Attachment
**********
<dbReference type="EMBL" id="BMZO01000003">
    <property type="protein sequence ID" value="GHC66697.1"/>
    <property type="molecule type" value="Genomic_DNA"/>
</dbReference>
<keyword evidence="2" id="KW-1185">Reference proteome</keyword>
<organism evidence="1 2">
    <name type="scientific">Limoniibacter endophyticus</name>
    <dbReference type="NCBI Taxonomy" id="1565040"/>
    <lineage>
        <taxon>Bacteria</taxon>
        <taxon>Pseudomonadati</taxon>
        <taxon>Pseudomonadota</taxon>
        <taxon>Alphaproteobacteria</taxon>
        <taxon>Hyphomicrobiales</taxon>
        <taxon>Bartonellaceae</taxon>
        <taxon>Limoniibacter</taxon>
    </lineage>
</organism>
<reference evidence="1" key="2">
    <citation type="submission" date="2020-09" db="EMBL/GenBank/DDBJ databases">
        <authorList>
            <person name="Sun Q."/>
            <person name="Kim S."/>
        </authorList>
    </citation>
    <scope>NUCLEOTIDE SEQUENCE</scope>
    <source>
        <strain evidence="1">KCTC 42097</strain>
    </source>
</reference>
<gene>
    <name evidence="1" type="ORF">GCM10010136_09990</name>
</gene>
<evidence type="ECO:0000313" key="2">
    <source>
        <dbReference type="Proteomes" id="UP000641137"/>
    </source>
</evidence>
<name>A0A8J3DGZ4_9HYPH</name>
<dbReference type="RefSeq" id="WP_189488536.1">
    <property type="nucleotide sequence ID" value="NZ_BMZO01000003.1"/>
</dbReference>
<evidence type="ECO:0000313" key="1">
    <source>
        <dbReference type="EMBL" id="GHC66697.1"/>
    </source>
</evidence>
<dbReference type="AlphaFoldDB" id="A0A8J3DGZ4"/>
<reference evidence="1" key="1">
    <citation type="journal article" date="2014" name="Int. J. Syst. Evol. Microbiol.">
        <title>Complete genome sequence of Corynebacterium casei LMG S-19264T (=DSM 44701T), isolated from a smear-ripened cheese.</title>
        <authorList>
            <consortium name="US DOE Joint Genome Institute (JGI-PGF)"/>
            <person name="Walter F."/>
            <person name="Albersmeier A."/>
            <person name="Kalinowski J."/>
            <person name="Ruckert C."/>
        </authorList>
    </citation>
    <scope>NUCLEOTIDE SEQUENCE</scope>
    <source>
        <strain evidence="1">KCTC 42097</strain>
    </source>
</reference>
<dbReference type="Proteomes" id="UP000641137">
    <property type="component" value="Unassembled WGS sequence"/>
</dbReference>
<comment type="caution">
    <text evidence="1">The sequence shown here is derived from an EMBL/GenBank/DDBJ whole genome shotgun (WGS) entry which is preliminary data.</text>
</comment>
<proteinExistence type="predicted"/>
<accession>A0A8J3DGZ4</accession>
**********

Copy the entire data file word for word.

<dbReference type="EMBL" id="BMZO01000003">
    <property type="protein sequence ID" value="GHC66697.1"/>
    <property type="molecule type" value="Genomic_DNA"/>
</dbReference>
<keyword evidence="2" id="KW-1185">Reference proteome</keyword>
<organism evidence="1 2">
    <name type="scientific">Limoniibacter endophyticus</name>
    <dbReference type="NCBI Taxonomy" id="1565040"/>
    <lineage>
        <taxon>Bacteria</taxon>
        <taxon>Pseudomonadati</taxon>
        <taxon>Pseudomonadota</taxon>
        <taxon>Alphaproteobacteria</taxon>
        <taxon>Hyphomicrobiales</taxon>
        <taxon>Bartonellaceae</taxon>
        <taxon>Limoniibacter</taxon>
    </lineage>
</organism>
<reference evidence="1" key="2">
    <citation type="submission" date="2020-09" db="EMBL/GenBank/DDBJ databases">
        <authorList>
            <person name="Sun Q."/>
            <person name="Kim S."/>
        </authorList>
    </citation>
    <scope>NUCLEOTIDE SEQUENCE</scope>
    <source>
        <strain evidence="1">KCTC 42097</strain>
    </source>
</reference>
<gene>
    <name evidence="1" type="ORF">GCM10010136_09990</name>
</gene>
<evidence type="ECO:0000313" key="2">
    <source>
        <dbReference type="Proteomes" id="UP000641137"/>
    </source>
</evidence>
<name>A0A8J3DGZ4_9HYPH</name>
<dbReference type="RefSeq" id="WP_189488536.1">
    <property type="nucleotide sequence ID" value="NZ_BMZO01000003.1"/>
</dbReference>
<evidence type="ECO:0000313" key="1">
    <source>
        <dbReference type="EMBL" id="GHC66697.1"/>
    </source>
</evidence>
<dbReference type="AlphaFoldDB" id="A0A8J3DGZ4"/>
<reference evidence="1" key="1">
    <citation type="journal article" date="2014" name="Int. J. Syst. Evol. Microbiol.">
        <title>Complete genome sequence of Corynebacterium casei LMG S-19264T (=DSM 44701T), isolated from a smear-ripened cheese.</title>
        <authorList>
            <consortium name="US DOE Joint Genome Institute (JGI-PGF)"/>
            <person name="Walter F."/>
            <person name="Albersmeier A."/>
            <person name="Kalinowski J."/>
            <person name="Ruckert C."/>
        </authorList>
    </citation>
    <scope>NUCLEOTIDE SEQUENCE</scope>
    <source>
        <strain evidence="1">KCTC 42097</strain>
    </source>
</reference>
<dbReference type="Proteomes" id="UP000641137">
    <property type="component" value="Unassembled WGS sequence"/>
</dbReference>
<comment type="caution">
    <text evidence="1">The sequence shown here is derived from an EMBL/GenBank/DDBJ whole genome shotgun (WGS) entry which is preliminary data.</text>
</comment>
<proteinExistence type="predicted"/>
<accession>A0A8J3DGZ4</accession>